The Big Question: How to Measure the Effectiveness of Prevention Programs

The Big Question
Measuring the performance of fire prevention programs starts with asking why they exist in the first place
By Jim Crawford

For some time, many of us in the prevention field have been discussing model performance measures for fire prevention programs. It’s no secret that the measures apply for other injury-control strategies and that they’ve been around for a long time. But the timing seems right to update the terms and provide examples of how they may be useful in our field.

The motivation is simple: We have an obligation as public servants to provide evidence of the results we achieve. But there’s more to measuring performance than might appear on the surface. We can evaluate programs individually, but providing overall evidence of prevention programs to government accountants usually involves a different emphasis. However, the evaluation metrics for each approach are similar and even overlap.

4 Measures
Measuring prevention program success can be done in four ways; these measurements represent a continuum that starts even before a prevention effort begins and is used during and after the program to modify it or provide evidence of its results:

1. Formative measures are used to describe the research that went into understanding the scope of the problem—who was involved and how to reach them. Example: Where are our fires occurring, to whom and why?
2. Process measures are used to describe and monitor the progress of a program reaching its goals. Example: We planned to reach 1,000 homes in our service area with smoke alarm messages; did we?
3. Impact measures are used to indicate that changes are in fact beginning to take place; they’re a little more concrete than process measures. Example: We reached the 1,000 homes, we installed 1,500 smoke alarms and six months later, a random check demonstrated that 95% of them were still working.
4. Outcome measures indicate how well a program achieved its overall goals; they’re the most concrete and take the most time. Example: We monitored the 1,000 homes over a period of years and documented that the overall fire death rate had dropped because more homes had working smoke alarms and people were escaping fires.

There are many variations to these concepts and you won’t learn them all in one column. But it’s important to realize that we must ask ourselves why we are doing something in order to project the ultimate goals and objectives. We’re installing smoke alarms not to reduce fires, but to reduce the risk of fire deaths.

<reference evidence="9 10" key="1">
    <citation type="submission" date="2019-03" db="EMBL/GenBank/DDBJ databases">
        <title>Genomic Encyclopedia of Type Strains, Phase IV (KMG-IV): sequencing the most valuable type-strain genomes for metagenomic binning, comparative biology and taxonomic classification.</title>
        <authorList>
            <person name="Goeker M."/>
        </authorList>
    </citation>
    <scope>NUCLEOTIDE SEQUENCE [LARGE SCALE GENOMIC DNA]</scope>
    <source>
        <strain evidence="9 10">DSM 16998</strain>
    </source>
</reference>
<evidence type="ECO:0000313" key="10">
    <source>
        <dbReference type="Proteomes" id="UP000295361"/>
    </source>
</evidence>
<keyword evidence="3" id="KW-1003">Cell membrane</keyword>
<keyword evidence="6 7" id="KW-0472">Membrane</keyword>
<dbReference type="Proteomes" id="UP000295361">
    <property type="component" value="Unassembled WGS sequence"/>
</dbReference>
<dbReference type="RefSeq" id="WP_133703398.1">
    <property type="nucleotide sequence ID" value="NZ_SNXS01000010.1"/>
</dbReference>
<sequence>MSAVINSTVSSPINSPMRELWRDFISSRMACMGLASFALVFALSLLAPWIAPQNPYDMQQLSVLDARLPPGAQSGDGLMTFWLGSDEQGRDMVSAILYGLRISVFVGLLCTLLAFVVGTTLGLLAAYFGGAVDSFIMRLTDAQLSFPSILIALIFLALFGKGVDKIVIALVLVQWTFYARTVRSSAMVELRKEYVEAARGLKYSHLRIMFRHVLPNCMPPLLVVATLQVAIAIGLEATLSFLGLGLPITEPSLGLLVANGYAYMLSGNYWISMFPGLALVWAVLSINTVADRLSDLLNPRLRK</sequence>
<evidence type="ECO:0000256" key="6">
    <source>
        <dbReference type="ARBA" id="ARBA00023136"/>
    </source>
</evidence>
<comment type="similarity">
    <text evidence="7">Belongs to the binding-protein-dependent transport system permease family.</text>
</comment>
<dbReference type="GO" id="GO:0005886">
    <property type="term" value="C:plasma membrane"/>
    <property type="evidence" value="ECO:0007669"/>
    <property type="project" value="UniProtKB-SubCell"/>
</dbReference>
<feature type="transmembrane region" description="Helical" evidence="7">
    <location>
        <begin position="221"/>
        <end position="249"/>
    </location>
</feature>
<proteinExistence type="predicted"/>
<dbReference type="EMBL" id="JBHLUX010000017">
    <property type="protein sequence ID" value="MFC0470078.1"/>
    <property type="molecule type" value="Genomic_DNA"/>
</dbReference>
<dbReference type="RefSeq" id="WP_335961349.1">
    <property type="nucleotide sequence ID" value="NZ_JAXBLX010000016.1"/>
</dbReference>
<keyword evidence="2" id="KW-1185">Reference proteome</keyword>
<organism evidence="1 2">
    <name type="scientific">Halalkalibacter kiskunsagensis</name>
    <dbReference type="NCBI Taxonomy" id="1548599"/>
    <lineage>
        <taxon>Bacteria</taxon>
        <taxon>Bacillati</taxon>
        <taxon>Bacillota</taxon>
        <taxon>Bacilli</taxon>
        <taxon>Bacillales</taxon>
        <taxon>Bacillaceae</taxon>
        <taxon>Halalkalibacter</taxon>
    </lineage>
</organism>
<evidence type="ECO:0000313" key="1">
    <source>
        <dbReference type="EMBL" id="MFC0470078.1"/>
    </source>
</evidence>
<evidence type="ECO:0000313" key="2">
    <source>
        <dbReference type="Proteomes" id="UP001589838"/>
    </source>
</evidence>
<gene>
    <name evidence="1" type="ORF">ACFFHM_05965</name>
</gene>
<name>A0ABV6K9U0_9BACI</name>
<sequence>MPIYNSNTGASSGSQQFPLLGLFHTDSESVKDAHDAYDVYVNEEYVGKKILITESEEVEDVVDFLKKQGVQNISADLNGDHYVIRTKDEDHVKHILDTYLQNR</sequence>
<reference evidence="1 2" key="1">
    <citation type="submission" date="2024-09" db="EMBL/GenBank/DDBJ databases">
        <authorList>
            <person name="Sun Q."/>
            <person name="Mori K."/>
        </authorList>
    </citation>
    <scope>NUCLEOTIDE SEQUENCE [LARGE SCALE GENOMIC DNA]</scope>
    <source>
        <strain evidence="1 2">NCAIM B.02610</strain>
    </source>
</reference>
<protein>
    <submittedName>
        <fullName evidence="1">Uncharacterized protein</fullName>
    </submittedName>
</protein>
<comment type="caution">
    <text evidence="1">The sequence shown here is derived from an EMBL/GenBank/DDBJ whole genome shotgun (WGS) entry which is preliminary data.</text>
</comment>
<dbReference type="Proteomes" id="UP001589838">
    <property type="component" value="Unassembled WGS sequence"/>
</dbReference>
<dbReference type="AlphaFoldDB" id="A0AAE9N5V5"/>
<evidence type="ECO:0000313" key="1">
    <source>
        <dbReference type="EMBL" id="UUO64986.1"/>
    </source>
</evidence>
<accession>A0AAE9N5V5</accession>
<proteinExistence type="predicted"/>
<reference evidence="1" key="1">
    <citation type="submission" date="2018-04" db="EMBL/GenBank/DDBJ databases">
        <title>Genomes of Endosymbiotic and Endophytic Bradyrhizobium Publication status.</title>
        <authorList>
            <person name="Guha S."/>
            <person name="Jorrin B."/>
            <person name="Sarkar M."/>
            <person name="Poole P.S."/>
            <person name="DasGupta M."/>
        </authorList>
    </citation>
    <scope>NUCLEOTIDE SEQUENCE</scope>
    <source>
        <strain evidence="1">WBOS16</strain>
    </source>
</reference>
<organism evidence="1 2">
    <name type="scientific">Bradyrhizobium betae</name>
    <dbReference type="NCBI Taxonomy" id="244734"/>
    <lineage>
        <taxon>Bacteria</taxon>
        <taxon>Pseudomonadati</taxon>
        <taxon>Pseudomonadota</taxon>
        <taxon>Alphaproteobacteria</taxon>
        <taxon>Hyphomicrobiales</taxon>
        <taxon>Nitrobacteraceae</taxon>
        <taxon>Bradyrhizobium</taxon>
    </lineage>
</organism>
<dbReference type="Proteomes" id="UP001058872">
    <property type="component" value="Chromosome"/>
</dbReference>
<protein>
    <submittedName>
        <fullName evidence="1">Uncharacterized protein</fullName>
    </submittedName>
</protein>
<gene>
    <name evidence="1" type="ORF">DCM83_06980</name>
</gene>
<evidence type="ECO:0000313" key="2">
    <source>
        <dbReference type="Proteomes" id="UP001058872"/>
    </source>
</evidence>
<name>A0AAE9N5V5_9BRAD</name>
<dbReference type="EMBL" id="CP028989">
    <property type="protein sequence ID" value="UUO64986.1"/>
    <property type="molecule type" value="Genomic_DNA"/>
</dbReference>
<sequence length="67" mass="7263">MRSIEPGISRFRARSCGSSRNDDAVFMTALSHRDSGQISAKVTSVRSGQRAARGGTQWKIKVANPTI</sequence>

Asking Why
Fire and life safety educators do a better job of evaluating their programs than most others in the fire service. When others are measuring how fast they can do something, fire prevention personnel are often focused on the why. But we can still do better, and that’s why some of us are beginning to build a growing national database of examples of these measures and the concepts behind them.

Recently, at the Washington State Fire Prevention Roundtable, Deputy State Fire Marshal Lyall Smith provided an example of how the state Fire Marshal’s Office is monitoring its program for training and inspections of licensed-care facilities. It was evident to me that they had asked the question of why they were doing the inspections in the first place. It was not to do an inspection and count it. It was to identify and remove hazards—ultimately, to reduce the risks associated with those hazards in licensed-care facilities.

How then to measure the impact of that program, especially in light of serious budget cuts to the Fire Marshal’s Office? They realized that if they trained licensed-care facility operators on how to spot and remedy hazards on their own, they might reduce their inspections, their inspection times and ultimately the risks with as little effort as possible. They documented the impacts of their program of education and code enforcement to demonstrate an improvement in the inspection process.

After the trainings took place, overall hazards identified in these care facilities dropped by 48 to 50%. And fewer (as many as 36%) needed follow-up re-inspections. That helps with the bottom line—and provides a solid example of using these measures in the code enforcement world.

There’s always more to the story; every local fire prevention professional knows that. But if we don’t start thinking in terms of performance measurement, and providing evidence of our results, we’re going to be in even more trouble than we are in the current economic climate.

Jim Crawford recently retired as deputy chief and fire marshal with the Vancouver (Wash.) Fire Department and is chair of the NFPA technical committee on professional qualifications for fire marshals. He has written “Fire Prevention Organization and Management,” published by Brady, and has also written a chapter on fire prevention in “Managing Fire and Rescue Services,” published by the International City/County Managers Association. Crawford is a past president of the International Fire Marshals Association and has served on the NFPA’s Standards Council. He is a member of the IAFC and the Institution of Fire Engineers U.S. Branch.

Want More Info?
· The National Fire Academy offers a great course on some of the concepts in this article, “Demonstrating Your Fire Prevention Program’s Worth.” I highly recommend it. Visit for more information.
· Those interested in the Washington State Fire Marshal’s licensed-care facility inspection training can contact Karen Jones, acting chief deputy fire marshal, at

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